Blaze of Perdition is a group I was not familiar with, but they have already released two albums to positive acclaim by both critics and fans. After hearing the two songs available on bandcamp, I was very happy to see this end up in my mailbox. Blaze of Perdition shares some strong similarities to Ascension, which to me is not a bad thing at all. In fact, I consider Consolamentum to be one of the most exemplary pieces of traditional modern black metal of the last few years. With Ascension's sophomore effect leaving me feeling unsatisfied, there was a void to be filled for this oppressive wall of sound. Near Death Revelations holds up astoundingly well in this respect.
Here, technical guitar playing takes a backseat to songwriting, but to great effect. The simple hooks are carefully woven into a dense sonic fabric. You may find yourself humming these ominous melodies long after the album has ended. The use of effects brings the old black metal formula into a modern production. And even though the majority of these riffs could be played with relative ease, Blaze of Perdition never shy away from a fiery solo to close out a track.
If there is a more methodical side to this album, it lies in the drumming. While not quite earth-shattering, it isn't Fenriz worship either. Blastbeats? Of course, but this is no one-trick pony. Rhythms serve as a focal point for the ebb and flow of each composition. Cascades of toms and double bass will seamlessly give way to thunderous mid-tempo affairs with crashes of lightning cymbals. Whether in the midst of the blazing intro to “Cold Morning Fears” or the slower closing to “Dreams Shall Flesh,” striking patterns will shift and contort arrangements into something far more challenging.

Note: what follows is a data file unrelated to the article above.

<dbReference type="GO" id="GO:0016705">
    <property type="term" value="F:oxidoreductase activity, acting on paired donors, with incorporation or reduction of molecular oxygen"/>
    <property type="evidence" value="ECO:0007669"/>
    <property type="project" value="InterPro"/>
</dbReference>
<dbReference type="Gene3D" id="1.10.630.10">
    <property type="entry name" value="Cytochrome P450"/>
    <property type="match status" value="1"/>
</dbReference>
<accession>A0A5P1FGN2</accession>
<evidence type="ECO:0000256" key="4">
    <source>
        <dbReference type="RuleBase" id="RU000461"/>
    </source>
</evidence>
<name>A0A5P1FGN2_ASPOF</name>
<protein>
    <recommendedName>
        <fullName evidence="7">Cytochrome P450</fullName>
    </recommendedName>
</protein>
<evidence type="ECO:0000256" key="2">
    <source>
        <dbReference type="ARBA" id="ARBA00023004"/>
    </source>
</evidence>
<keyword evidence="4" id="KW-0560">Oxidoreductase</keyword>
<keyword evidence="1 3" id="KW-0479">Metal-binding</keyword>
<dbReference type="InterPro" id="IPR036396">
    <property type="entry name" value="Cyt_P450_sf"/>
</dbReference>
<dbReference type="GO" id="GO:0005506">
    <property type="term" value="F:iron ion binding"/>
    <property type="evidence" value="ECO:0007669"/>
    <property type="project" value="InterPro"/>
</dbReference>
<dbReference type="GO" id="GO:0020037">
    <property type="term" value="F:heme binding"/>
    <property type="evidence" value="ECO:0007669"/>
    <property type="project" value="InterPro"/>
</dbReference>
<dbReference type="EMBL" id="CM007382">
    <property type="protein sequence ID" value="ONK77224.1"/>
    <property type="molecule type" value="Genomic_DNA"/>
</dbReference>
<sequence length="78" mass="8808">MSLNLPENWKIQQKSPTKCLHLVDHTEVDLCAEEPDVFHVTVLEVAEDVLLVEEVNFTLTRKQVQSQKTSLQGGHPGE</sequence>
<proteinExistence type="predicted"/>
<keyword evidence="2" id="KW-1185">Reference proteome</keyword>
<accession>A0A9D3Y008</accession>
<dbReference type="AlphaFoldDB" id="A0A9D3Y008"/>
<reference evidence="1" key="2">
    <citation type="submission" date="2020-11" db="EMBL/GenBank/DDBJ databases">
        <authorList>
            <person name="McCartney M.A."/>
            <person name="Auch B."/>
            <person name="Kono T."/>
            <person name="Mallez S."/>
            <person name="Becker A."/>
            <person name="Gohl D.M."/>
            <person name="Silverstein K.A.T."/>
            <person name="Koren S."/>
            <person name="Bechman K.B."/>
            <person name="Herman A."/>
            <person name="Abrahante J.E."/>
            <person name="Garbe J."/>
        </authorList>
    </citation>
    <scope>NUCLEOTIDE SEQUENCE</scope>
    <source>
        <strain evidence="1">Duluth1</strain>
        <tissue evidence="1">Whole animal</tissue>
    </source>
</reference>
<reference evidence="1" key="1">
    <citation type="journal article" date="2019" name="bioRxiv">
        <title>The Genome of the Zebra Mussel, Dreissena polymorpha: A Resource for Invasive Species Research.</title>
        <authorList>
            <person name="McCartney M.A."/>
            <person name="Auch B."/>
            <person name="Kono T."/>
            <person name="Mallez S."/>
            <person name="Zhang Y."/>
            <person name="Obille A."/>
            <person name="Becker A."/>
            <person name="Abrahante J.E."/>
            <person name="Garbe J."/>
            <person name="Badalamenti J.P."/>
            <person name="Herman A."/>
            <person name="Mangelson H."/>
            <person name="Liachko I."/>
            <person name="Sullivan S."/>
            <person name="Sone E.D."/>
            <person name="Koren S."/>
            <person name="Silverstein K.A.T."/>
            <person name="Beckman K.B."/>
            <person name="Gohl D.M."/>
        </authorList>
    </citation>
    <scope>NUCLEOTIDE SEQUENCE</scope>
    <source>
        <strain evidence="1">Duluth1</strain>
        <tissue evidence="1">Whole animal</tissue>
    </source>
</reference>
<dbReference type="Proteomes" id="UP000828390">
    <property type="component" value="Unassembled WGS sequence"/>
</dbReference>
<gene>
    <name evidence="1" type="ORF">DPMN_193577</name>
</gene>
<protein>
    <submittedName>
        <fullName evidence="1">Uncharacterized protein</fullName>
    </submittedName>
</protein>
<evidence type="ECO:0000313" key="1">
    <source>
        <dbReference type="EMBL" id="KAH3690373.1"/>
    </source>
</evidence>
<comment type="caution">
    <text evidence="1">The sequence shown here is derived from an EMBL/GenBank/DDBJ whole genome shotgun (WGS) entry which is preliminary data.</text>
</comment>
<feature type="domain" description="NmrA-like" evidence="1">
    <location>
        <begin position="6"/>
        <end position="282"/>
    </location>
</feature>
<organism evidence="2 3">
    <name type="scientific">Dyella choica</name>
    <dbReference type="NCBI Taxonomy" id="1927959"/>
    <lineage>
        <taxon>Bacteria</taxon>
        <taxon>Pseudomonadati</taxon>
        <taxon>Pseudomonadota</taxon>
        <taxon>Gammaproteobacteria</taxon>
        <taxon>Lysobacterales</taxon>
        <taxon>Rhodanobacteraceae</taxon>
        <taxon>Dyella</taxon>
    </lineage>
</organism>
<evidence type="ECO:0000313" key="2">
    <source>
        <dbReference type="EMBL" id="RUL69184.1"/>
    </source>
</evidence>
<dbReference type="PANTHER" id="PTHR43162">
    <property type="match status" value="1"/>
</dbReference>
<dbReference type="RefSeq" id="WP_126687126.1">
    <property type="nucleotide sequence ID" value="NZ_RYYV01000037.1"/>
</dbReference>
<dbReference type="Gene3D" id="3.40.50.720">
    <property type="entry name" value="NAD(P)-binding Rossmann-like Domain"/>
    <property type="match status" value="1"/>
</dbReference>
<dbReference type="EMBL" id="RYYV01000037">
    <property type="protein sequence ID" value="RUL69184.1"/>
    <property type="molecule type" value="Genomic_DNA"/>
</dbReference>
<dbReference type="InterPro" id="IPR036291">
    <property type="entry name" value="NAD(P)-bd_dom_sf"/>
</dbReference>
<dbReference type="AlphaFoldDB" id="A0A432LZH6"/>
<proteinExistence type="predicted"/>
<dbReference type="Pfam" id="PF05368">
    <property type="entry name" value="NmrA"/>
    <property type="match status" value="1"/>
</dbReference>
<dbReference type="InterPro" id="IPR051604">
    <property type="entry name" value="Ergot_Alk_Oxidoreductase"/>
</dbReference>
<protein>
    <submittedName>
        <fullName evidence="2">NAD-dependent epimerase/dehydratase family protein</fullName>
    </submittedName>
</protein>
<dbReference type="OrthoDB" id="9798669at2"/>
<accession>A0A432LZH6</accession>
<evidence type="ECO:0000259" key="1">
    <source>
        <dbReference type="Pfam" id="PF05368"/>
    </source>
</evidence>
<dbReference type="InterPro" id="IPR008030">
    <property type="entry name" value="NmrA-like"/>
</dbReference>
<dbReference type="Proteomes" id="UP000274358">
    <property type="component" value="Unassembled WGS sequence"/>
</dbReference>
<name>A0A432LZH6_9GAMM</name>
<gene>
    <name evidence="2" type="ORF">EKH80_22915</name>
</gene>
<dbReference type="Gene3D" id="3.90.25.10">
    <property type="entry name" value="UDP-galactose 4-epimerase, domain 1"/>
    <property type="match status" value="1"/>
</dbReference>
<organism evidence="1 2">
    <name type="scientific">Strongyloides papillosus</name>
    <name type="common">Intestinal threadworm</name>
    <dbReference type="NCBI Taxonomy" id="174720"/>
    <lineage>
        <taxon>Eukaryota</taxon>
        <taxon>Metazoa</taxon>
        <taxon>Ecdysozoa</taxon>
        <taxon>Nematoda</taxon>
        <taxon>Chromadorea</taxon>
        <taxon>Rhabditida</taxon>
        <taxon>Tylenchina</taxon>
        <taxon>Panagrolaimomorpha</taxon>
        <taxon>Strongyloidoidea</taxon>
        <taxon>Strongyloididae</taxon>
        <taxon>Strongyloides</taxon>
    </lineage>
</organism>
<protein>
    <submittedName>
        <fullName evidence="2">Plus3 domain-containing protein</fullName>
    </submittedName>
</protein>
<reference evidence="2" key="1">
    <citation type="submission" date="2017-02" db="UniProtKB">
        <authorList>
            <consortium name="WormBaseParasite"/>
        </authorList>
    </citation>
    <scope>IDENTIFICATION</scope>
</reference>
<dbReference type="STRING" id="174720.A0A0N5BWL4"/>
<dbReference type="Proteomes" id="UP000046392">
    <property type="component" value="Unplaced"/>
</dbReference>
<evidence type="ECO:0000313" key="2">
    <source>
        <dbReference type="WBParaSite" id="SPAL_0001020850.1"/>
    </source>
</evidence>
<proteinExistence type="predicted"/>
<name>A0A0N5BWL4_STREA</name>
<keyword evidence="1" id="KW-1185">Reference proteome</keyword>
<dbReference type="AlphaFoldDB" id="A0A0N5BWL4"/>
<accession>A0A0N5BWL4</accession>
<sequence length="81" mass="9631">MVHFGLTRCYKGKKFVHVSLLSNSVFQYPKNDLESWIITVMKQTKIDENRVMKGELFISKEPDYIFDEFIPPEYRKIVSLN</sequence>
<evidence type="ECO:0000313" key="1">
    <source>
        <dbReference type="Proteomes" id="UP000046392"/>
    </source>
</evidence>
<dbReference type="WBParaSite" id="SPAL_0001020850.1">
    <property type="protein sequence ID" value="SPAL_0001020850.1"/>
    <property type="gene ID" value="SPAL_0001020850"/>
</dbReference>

Between the vocals and mixing, similarities can also be drawn to another blackened 2015 release: Sulphur Aeon's Gateway to the Antisphere. The frontman's mixture of black grimness and death register along with the cadence share many qualities. Meanwhile, the impenetrable web of instrumentation occupies every square inch of the listening space. However, where I felt Gateway somewhat failed to utilize these aspects effectively, Near Death Revelations checks off everything on my wish list of improvements. Each instrument is allowed a full presence rather than becoming a fog of vague sounds. Riffs are better differentiated while the vocals spit double the fury. It took me several listens to get into Gateway and decipher all that was happening within, but with Blaze of Perdition; I was able to enjoy it from the very first spin.
In conclusion, while Near Death Revelations may not bring much new to the table, they have potential to corner the market on no holds barred modern black metal. Between the immersive production, able songwriting, and oppressive presence; Blaze of Perdition have found their way into my ever-growing collection of BM. It can be yours as well for the pricetag of $7.